This week: Web 2.0 Conference Special
The past week has been an amazing one for me. My first trip to America and I've met so many people that I'd previously only known via the Web (blogs, email, etc). The Web 2.0 Conference was held in San Francisco from Wednesday 5th to Friday 7th October. It was a hive of energy and enthusiasm. I spent the entire 3 days soaking up all the information and atmosphere - and putting names to faces. I was exhausted but buzzing by the end of the week.
In this special edition of the Web 2.0 Weekly Wrap-up, I've decided to do a top 10 list of things that I remember most about the conference. Here goes...
10. The jam-packed rooms. The conference was sold out and as a result most of the workshop rooms - and every other place where people congregated - were full to the brim. At times it was uncomfortable, but it did prove how much interest there is in Web 2.0 from techies, VCs, business people and lots of others.
9. Best and worst conversations or workshops. All of the workshops I attended were very worthwhile, but for me the highlight of the formal part of the conference was John Battelle's conversation with Yahoo! CEO Terry Semel. I really dug his vision for Yahoo! as a technology/media company that is paving the way for 21st century media and entertainment. By contrast the worst conversation in terms of content was Barry Diller, whose 20th century media mogul views were hard to take. Diller was entertaining though, I'll give him that.
8. Google stealing the show on Friday. They did this with two things - Google Reader was announced and then Sergey Brin made a surprise appearance for a conversation with Battelle. Google Reader turned out to be a bit disappointing, but it was cunning PR to announce it at the conference on Friday after months of conjecture about when they'd release an RSS Reader. I enjoyed Brin's performance and I thought he effectively answered criticisms from competitors about Google's business model - he basically said Google is about being the #1 technology company and innovation will flow from the bottom-up. Whether or not that pans out is another matter, but the fact that Brin turned up to say it was noteworthy.
7. The acquisitions - Yahoo! bought upcoming.org, Newsgator bought Netnewswire, AOL bought weblogsinc, Verisign acquired weblogs.com. Of those, the weblogsinc deal generated the most buzz - perhaps because it gave a much-needed boost to the time-honoured Content is King theory.
6. The business models - or lack thereof. The conversation in the halls was about the over-reliance on acquisitions and advertising, in particular, from the many start-ups that have Web 2.0 products or services on the market. This is understandably making a lot of people nervous, although the general consensus seems to be to go with the flow and enjoy the ride.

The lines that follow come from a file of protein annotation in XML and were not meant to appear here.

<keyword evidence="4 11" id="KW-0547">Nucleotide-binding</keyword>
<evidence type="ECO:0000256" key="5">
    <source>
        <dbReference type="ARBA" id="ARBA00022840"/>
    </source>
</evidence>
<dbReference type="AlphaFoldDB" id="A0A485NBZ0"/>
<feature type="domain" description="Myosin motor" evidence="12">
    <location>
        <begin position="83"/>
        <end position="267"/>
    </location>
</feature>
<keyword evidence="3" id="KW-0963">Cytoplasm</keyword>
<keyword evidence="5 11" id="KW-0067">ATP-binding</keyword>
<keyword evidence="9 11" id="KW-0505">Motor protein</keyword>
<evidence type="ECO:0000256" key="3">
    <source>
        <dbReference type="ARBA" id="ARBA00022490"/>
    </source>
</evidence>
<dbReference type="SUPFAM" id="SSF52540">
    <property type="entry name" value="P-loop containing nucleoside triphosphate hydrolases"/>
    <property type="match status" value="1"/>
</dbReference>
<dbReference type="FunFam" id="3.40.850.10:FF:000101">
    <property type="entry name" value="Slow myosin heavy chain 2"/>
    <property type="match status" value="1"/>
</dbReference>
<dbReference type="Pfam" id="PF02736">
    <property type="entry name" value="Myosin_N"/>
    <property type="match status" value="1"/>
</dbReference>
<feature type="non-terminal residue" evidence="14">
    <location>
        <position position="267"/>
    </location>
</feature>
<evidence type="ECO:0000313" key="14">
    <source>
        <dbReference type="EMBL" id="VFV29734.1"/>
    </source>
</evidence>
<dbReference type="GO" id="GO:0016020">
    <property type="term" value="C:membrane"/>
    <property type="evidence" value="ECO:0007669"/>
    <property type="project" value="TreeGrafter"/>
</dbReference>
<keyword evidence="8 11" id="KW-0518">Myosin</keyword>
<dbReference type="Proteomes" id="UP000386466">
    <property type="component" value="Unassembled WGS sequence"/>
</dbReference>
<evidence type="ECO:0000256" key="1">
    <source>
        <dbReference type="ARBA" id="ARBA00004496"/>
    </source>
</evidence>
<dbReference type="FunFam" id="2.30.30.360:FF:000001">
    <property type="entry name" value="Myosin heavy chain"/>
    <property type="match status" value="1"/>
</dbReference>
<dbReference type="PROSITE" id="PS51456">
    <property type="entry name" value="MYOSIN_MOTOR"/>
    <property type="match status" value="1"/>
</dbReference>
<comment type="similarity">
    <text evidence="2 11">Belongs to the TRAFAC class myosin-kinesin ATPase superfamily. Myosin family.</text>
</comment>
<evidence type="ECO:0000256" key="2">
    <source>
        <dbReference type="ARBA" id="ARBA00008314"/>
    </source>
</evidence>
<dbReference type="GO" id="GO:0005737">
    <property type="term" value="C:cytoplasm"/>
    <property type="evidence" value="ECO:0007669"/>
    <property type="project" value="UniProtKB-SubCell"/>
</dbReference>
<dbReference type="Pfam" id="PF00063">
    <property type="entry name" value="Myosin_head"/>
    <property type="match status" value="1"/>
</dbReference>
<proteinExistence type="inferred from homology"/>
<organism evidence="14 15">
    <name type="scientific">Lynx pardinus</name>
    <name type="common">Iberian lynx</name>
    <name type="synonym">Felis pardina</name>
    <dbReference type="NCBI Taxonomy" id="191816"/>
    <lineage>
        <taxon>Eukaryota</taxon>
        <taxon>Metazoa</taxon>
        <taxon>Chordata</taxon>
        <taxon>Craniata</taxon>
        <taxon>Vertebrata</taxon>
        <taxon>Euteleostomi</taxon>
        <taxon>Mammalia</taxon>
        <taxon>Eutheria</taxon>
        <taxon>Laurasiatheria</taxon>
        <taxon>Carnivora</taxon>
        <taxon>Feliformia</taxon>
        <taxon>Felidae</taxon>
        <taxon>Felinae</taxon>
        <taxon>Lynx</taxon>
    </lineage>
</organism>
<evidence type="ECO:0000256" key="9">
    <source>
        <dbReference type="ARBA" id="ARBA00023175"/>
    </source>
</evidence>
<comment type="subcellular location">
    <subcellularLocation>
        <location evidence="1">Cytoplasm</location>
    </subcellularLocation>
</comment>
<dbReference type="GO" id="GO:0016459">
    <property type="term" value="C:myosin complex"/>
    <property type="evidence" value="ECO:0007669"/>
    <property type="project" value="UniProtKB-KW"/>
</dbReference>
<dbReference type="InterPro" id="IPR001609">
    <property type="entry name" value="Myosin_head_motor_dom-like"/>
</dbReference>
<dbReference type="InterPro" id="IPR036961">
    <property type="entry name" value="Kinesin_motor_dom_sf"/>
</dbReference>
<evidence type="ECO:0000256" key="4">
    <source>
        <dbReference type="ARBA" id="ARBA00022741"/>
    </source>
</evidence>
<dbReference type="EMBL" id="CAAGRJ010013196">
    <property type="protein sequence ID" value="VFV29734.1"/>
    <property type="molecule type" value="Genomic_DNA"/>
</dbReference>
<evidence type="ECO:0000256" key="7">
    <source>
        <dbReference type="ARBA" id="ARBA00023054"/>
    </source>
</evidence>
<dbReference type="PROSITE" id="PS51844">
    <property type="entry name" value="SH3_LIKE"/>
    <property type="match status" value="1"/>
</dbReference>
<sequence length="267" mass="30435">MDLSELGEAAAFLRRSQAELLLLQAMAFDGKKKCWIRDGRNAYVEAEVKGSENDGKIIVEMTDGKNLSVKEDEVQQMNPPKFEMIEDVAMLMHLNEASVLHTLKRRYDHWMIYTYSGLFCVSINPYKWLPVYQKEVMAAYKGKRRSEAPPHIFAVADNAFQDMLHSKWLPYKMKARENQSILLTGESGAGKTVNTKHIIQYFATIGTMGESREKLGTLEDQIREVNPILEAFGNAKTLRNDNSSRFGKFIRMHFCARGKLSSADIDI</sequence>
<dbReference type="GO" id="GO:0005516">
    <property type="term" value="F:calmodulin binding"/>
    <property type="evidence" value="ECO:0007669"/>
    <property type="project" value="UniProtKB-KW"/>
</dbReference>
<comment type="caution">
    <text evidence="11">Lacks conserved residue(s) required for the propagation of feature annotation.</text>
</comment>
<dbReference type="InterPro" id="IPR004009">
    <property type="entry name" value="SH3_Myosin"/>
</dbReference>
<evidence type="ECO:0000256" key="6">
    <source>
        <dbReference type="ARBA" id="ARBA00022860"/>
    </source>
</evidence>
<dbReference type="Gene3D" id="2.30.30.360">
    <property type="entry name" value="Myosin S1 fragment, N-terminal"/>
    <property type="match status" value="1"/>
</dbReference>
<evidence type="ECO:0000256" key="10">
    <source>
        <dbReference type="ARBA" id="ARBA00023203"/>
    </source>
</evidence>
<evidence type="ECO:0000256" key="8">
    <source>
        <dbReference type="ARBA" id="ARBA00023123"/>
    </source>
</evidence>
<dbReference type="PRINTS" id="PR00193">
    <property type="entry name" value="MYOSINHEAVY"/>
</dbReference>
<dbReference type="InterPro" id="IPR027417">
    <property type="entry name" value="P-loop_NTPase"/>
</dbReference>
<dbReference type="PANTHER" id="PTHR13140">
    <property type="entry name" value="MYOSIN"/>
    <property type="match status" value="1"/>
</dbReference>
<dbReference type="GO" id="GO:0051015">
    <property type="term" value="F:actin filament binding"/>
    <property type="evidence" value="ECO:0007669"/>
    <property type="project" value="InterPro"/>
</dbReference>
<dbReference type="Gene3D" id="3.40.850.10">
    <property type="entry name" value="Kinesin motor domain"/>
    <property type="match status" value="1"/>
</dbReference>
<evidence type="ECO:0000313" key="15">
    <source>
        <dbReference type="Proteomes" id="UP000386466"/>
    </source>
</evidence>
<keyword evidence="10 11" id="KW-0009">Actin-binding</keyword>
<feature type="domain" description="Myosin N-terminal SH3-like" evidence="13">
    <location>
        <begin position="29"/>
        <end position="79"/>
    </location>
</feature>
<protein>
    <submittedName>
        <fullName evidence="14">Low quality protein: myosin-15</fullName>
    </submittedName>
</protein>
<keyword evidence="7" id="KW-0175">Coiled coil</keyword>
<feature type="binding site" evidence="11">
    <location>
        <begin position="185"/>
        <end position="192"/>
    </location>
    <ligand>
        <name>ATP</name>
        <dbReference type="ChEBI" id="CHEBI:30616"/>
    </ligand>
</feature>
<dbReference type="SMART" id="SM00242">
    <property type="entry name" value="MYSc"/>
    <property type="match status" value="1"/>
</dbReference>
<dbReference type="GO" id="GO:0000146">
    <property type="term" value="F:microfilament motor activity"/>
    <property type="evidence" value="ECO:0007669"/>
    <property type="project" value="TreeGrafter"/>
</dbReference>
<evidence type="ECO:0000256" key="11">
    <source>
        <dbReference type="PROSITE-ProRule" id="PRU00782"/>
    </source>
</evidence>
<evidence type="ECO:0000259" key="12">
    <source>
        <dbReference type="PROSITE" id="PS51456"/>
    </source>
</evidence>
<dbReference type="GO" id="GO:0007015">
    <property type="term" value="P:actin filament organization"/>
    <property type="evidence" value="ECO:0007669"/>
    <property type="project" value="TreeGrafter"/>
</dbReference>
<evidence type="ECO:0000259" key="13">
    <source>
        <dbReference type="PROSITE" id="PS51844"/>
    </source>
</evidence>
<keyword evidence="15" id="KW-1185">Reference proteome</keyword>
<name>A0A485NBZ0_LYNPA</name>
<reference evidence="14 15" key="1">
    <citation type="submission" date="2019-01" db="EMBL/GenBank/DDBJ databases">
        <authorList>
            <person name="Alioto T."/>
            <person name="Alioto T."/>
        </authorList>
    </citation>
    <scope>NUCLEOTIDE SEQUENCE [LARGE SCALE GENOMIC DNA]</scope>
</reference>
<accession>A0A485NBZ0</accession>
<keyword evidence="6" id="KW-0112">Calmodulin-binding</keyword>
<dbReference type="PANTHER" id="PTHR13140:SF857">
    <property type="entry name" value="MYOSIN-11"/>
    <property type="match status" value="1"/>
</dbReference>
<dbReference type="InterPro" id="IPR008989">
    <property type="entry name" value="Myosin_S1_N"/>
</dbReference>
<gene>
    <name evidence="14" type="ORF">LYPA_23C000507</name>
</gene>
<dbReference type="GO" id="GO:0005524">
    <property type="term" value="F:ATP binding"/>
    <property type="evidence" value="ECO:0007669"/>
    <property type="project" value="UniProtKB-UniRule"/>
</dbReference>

5. Big Internet companies taking digs at each other in the conversations. Google was the natural target at this year's conference. Terry Semel from Yahoo! in particular took some well-aimed swipes at Google. Microsoft wasn't mentioned that much, except for MSN's Dare Obasanjo asking at least 1 question in every session he was present at (and good questions too). Amazon was hardly mentioned at all. Of the bigco's, I think Yahoo! came out the best from this conference. But Google and eBay did OK too.
4. Lots of small start-ups announcing cool new social software apps - zimbra, zvents, Orb, Flock, etc. TechCrunch coverage here and here. The workshop where they announced 12 of them was probably one I should've attended, in retrospect, but the mash-ups workshop was on at the same time and it was pretty good too.
3. Conference keywords (i.e. terms heard repeatedly): user-generated content, engagement, 2.0, 2.1, 1.0, platforms, mash-ups.
2. Bubble talk. There was a lot of chatter about whether we're in a bubble. Much of it is excitement at the present opportunities, mixed with a little caution and cynicism based on lessons from the dotcom era. Some would say there's too much Web 2.0 hype currently, but I think it's an exciting time to be doing things. Let's not get too cynical - or preachy about what Web 2.0 is or isn't. There are a lot of opportunities out there (I'll refrain from singing the Pet Shop Boys song).
1. The thrill of being among my peers and in the middle of all this Web 2.0 activity. I've spent the past 3 years exploring the Two-Way Web and then Web 2.0 on Read/WriteWeb - documenting the transition to the Web as platform era. The interest in Web 2.0 over the past year has almost directly matched the upsurge of interest in my blog, which is very gratifying. I'm currently busy working out how I can make a difference in Web 2.0 over the next year, as are many other people I'm sure.
That's a wrap for another week! My next Weekly Wrap-up will be written back in New Zealand, but I have a feeling I'll be back in Silicon Valley before too long ;-) I love this place.